Valentine’s Day in Thailand is huge, but is it all romance or are Thai teens having sex?
Valentine’s Day in Thailand is one of the country’s biggest holidays for teenagers.
Even more than in the west, Thai teenagers and young adults soak up Valentine’s Day. Boys buy their girlfriends enormous bouquets of flowers, often with huge teddy bears attached, girls buy their boyfriends flowers, and everybody buys friends and family chocolate and candy.
In every shopping mall in Thailand, large and small, little stalls are set up selling nothing but flowers, Valentine’s Day balloons, stuffed animals and chocolate. They’re often surrounded by Thai girls, trying to decide what they’re going to buy for boyfriends, love interests and friends.
Even in this bad economic climate, teenagers and young adults are still spending a lot of money on Valentine’s Day in Thailand but is it all as innocent as it seems?
Are teens having sex on Valentine’s Day in Thailand?
Every year, Thai news is full of reports of Thai teenagers planning to have sex on Valentine’s Day – something that is completely unacceptable and incomprehensible to most older Thais, who grew up in an extremely conservative society.
But is it true?
A recent sex survey conducted by Rajabhat Suan Dusit Institute, (‘rajabhats’ in Thailand are public universities), surveyed 1,008 Thai young people, aged between 15 to 24 years old and asked them about Valentine’s Day in Thailand and sex. During a press conference, “White Valentine Design Your Love” (don’t worry, most Thai events, named in English rarely make sense!), the findings of the poll were released.
Twenty six percent of young adults surveyed said they planned to give a Valentine’s Day gift to their boyfriend or girlfriend, husband or wife. Thirteen percent said they would give flowers (usually roses), and 10 percent would go out for a romantic Valentine’s Day dinner with their partner.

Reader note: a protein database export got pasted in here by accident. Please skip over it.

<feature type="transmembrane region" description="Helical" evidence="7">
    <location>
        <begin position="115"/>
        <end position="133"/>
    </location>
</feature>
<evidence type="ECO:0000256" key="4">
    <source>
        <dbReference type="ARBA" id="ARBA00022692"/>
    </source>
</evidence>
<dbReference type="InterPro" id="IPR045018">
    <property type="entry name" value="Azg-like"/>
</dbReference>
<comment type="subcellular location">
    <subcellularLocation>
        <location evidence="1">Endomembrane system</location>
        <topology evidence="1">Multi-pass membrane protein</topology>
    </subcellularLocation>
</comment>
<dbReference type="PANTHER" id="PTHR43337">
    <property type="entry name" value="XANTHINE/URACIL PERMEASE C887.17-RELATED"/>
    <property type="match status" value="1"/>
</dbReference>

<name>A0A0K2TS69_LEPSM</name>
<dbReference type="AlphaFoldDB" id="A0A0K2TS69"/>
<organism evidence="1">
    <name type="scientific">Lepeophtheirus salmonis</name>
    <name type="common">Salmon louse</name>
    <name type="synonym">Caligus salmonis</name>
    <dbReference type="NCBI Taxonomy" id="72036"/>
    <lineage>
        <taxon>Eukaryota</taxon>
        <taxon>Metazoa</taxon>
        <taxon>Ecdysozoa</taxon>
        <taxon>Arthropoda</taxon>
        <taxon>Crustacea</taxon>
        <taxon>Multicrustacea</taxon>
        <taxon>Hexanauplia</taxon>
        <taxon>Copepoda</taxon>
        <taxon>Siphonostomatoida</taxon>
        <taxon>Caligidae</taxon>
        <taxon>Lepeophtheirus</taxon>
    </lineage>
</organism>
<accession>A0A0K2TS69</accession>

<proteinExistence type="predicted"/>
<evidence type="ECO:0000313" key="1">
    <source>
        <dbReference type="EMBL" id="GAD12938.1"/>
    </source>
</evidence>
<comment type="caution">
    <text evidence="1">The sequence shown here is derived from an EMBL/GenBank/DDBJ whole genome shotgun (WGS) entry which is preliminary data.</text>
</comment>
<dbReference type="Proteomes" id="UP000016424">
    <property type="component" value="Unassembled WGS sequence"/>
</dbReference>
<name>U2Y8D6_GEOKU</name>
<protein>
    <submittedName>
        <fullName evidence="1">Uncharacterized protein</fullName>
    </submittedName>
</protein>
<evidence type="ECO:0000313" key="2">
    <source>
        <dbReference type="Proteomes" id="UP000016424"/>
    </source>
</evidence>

But, surprisingly, (or is it?) only 5 percent said they would have sex on Valentine’s Day.
As a Westerner living in Thailand, though, I tend to take these types of surveys with a grain of salt.
In Thai culture, many things are not spoken about. If you have a problem with someone, you don’t usually directly address that person, but instead tell their friends who will then tell them why you have a problem with them.
If this is true, you can understand why Thais don’t talk about sex and, if they’re having sex, they often don’t even talk about this with their closest friends. So, it’s not surprising they wouldn’t tell an interviewer from a public university that they were planning on having sex.
Thai teenagers, especially, are unlikely to tell an interviewer that they’re planning on having sex on Valentine’s Day.
Not only is that a ‘loss of face’, (embarrassing for a Thai person) but, even if the survey is supposedly ‘anonymous’, Thai teenagers would worry someone would find out and if their parents were to find out, life as they know it would pretty much end.
To show how conservative Thai culture can be, one of my Thai friends who is 24 years old, a graduate of a top Thai university, speaks fluent English and is western-thinking, was recently chastised by her father when he discovered her holding hands with her boyfriend in public.
She has been dating her boyfriend for 4 years, yet, holding his hand in public is just not done by many ‘good Thai girls’.
She was told in no uncertain terms by her father that, if it happened again, she would be spending the rest of her evenings at home with her family, as she would have to break up with her boyfriend.
She accepted this as ‘just Thai culture’.
The interesting thing though is, what she does in public isn’t likely to change, she’ll just be more careful that her parents don’t find out.
Looking at what I know about Thai culture therefore, I find it difficult to believe that only 5% of young Thais are planning on having sex on Valentine’s Day. It’s more likely that those 5% are the only ones who were willing to admit it, but that many more are planning on it.
Of course, the results of this poll are splashed all over the Thai news, as Thais are proud if they manage to stay ‘traditional’ in an increasingly modern society.
What’s bad about this however is that Thai teenagers and young adults don’t usually get the counseling and information about sex that most Western kids do.
Since AIDS was first reported in Thailand in 1984, there have been 345,196 cases of HIV/AIDS and 93,034 deaths. Government health agencies expect another 12,000 cases of HIV/AIDS to be reported this year but, the Thai culture of secrecy being what it is, it’s likely many more cases will go unreported.
That’s why, on this Valentine’s Day in Thailand, I take the news reports of Thai young adults remaining chaste on Valentine’s Day with a grain of salt. It would be nice if it was true but, unfortunately, it may very well not be.